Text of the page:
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Bullets May Have Gone Through Door Before Killing Durham Teen

Posted December 6, 2006
Updated December 7, 2006

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— Some of the shots fired by New Hanover County deputies serving warrants went through a door before hitting and killing a Durham teen last week, a pathologist said.

Peyton Strickland, 18, a student at Cape Fear Community College, was killed Dec. 1 at his Wilmington home. Nine deputies accompanied University of North Carolina at Wilmington police to the house to serve warrants for Strickland's arrest and to search the house.

Strickland, a roommate and another man were suspected of assaulting a UNC-W student on Nov. 17 and stealing two PlayStation 3 consoles from him, authorities said.

The pathologist who performed the autopsy on Strickland said "some of the bullets went through intervening targets, probably the door," before hitting the teen, the Wilmington Star-News reported Wednesday. Two bullets passed through Strickland's head and shoulder before lodging inside the house, Dr. Charles Garrett said.

Garrett told the newspaper that he's working with the State Bureau of Investigation to determine how close the deputies were to Strickland when they shot him.

By law, officers can't shoot from the outside into an occupied home unless they believe their lives are in imminent danger.

Witnesses said Strickland, who was remembered Wednesday during a memorial service in Durham, was unarmed during the shooting. He died of a gunshot wound to the head.

People familiar with the house said the front door, which investigators removed from the home after the shooting, had several panes of glass through which someone could see.

Detective Larry Robinson, 34, Sgt. Greg Johnson, 39, and Cpl. Christopher Long, 34, have been placed on administrative leave pending the results of investigations by the SBI and the New Hanover County Sheriff's Office.

Sheriff Sid Causey previously had declined to identify the deputies involved in the shooting, saying he feared for their safety. The department has been inundated by hate mail and threats in recent days, he said.

After all three deputies had moved their families, Causey asked their permission to identify them.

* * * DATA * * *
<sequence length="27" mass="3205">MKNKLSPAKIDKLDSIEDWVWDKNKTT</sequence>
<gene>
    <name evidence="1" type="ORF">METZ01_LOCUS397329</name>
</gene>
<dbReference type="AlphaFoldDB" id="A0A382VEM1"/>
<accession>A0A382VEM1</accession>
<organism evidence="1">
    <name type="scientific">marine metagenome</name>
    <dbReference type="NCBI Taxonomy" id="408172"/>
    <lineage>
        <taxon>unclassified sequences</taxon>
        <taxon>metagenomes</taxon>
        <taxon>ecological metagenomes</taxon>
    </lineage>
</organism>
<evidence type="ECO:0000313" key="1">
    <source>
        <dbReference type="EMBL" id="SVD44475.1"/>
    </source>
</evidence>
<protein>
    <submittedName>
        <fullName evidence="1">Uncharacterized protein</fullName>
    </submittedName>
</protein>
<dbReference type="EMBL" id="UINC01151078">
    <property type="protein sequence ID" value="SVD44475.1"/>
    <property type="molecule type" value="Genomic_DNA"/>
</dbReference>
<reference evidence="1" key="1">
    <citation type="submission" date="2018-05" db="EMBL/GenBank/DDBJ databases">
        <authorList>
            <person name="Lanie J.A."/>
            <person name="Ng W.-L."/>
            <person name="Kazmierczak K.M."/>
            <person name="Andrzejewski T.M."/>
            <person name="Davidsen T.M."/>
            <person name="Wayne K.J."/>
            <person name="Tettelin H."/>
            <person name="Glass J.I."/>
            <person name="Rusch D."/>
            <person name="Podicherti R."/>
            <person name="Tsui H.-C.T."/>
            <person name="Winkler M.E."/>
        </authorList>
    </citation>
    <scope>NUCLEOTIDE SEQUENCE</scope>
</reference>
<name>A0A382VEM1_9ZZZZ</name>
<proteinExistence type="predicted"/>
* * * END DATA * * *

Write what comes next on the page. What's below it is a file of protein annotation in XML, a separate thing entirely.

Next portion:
He refused to identify the other six deputies who were at the house at the time of the shooting.

"It's just a black cloud over all (of us), over the entire office," he said. "It's just a bad situation."

Robinson has been with the New Hanover County Sheriff's Office since 1994, while Johnson, who works in the Detention Division, and Long, a member of the Emergency Response Team, were hired in 1996.

Long was involved in a 2001 shooting in which he fired twice into a car that was accelerating toward him after a traffic stop. He was later cleared of any wrongdoing.

WRAL has learned that Strickland voluntarily surrendered to Wilmington police in an earlier criminal case where he was accused of assaulting another student. People who knew Strickland said they believe that, if given the opportunity, he would have turned himself in to UNC-W police in the PlayStation case.

There was no word on whether deputies contacted Wilmington police on how they handled their case before raiding Strickland's house last week.

Neither the sheriff's office nor the UNC-W police would comment on the investigation into the shooting.

Strickland's roommate, Braden Delaney Riley, 21, of Apex, was arrested Monday and charged with armed robbery, assault with a deadly weapon and breaking and entering a motor vehicle, according to Ryan David Mills, 20, of Durham, Strickland's friend who was arrested last week on similar charges.

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